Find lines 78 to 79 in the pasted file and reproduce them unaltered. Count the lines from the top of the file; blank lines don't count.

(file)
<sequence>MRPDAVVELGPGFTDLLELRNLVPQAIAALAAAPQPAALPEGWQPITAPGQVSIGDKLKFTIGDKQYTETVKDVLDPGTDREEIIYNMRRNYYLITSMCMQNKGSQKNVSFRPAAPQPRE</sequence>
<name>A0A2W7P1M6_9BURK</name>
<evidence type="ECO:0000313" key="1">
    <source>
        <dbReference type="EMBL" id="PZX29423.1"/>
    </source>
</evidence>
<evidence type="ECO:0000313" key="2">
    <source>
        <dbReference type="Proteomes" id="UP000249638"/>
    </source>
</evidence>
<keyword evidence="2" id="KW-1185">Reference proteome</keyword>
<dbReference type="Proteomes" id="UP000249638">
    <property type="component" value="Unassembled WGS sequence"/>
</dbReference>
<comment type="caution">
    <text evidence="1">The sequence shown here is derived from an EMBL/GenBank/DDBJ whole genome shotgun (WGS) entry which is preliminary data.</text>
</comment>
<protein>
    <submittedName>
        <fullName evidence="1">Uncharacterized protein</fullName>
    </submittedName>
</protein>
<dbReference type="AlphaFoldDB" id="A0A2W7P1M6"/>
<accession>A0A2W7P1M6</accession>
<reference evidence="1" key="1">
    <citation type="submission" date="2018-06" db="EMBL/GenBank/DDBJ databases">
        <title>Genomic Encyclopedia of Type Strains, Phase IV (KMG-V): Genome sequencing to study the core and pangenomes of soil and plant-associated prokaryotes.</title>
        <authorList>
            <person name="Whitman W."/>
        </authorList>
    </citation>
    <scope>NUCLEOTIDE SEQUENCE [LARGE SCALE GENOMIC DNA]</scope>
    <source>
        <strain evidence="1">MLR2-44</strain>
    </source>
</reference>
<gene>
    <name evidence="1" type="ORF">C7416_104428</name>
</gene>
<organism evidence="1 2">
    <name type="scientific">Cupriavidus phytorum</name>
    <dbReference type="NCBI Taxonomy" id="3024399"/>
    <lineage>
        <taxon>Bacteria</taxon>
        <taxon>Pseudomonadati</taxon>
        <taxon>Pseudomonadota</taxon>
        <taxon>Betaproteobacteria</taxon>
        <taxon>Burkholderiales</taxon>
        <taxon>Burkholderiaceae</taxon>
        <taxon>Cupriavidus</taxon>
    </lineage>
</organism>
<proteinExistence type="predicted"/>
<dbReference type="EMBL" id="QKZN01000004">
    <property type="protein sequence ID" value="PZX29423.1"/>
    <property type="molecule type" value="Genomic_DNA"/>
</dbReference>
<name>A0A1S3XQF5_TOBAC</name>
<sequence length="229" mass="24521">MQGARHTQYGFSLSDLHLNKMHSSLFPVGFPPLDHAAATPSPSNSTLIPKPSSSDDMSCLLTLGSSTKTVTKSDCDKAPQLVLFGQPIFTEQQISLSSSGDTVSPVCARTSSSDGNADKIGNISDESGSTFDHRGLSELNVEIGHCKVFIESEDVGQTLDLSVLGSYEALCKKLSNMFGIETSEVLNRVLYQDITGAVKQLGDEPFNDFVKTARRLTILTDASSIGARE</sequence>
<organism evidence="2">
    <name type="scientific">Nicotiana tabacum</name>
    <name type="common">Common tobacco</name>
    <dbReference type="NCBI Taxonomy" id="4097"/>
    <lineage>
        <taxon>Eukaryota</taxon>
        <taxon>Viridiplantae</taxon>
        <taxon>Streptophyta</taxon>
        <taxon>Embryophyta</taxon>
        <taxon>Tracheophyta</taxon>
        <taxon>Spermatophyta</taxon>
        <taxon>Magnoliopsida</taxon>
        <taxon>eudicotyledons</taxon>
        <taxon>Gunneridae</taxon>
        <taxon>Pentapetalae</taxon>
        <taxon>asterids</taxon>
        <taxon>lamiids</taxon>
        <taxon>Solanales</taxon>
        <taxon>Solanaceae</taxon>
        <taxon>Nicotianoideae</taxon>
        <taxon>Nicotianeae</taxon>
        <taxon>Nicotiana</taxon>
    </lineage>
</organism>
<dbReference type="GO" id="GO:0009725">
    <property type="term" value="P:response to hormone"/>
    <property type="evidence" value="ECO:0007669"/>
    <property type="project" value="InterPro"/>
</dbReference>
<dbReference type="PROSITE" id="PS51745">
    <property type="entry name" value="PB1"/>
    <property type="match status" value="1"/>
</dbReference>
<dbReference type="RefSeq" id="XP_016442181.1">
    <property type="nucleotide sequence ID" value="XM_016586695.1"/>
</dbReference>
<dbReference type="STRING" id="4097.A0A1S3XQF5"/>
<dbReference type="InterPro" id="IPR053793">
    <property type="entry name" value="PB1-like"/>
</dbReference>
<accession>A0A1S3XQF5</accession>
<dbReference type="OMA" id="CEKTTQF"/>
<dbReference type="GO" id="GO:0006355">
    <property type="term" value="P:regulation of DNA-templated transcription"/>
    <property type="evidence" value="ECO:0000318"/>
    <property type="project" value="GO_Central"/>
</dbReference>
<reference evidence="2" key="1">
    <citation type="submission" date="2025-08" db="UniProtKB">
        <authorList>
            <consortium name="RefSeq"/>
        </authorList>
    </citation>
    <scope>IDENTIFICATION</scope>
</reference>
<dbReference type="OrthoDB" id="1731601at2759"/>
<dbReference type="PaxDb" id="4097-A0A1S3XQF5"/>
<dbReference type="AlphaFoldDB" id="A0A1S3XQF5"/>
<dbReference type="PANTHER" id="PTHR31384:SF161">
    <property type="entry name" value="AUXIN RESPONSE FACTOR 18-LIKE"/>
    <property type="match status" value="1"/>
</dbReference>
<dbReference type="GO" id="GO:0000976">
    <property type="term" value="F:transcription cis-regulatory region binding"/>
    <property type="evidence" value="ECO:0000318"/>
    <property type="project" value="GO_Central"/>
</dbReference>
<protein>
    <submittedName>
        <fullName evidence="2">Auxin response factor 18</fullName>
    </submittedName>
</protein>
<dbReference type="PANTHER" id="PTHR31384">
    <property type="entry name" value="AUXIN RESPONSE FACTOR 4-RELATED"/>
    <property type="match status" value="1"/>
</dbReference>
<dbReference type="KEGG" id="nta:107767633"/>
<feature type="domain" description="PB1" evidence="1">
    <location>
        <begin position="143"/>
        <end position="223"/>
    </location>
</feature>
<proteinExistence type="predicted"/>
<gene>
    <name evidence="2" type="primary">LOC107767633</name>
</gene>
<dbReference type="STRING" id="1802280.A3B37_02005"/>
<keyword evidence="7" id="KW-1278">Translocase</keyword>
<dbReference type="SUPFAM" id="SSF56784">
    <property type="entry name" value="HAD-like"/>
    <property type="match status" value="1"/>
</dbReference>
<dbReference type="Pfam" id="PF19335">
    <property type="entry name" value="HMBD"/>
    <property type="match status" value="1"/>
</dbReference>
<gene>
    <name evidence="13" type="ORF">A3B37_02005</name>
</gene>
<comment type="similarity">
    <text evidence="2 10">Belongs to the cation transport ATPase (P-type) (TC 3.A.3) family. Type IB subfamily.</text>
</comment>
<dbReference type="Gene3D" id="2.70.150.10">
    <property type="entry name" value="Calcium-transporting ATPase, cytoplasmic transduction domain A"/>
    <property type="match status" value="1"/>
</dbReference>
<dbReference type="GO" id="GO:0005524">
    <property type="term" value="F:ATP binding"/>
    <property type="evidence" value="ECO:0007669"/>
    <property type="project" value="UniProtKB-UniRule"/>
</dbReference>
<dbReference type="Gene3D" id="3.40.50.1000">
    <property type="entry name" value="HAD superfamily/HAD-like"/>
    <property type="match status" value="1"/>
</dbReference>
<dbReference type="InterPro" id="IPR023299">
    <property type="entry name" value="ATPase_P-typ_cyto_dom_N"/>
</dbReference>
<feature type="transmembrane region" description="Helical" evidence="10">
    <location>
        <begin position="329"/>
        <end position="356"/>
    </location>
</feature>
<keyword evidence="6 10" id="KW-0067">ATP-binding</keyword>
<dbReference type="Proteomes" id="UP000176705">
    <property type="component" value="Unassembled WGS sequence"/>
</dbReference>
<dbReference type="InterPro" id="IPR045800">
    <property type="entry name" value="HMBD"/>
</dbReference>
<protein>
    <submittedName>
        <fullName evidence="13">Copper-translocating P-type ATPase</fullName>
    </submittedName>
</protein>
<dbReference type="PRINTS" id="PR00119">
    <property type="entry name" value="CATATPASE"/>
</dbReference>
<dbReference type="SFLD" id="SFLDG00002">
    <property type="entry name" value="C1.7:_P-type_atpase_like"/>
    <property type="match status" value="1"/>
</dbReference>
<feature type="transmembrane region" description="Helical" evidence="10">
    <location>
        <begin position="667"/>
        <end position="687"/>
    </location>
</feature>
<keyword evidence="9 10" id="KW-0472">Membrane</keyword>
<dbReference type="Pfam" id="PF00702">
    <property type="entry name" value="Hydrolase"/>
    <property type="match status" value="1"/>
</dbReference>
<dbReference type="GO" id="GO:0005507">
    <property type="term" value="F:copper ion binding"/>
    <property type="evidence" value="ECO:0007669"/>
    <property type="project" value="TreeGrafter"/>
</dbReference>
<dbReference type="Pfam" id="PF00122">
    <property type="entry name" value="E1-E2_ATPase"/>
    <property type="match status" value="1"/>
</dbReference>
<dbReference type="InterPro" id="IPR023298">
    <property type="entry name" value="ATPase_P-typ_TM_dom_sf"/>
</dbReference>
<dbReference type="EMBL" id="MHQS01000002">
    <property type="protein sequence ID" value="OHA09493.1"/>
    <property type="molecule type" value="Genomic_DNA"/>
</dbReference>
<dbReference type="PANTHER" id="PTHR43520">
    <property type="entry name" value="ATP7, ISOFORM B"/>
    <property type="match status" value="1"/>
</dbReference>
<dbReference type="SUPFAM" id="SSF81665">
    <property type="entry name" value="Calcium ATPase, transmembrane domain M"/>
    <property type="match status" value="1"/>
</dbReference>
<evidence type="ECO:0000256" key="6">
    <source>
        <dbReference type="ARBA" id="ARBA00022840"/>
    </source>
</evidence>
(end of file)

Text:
        <taxon>lamiids</taxon>
        <taxon>Solanales</taxon>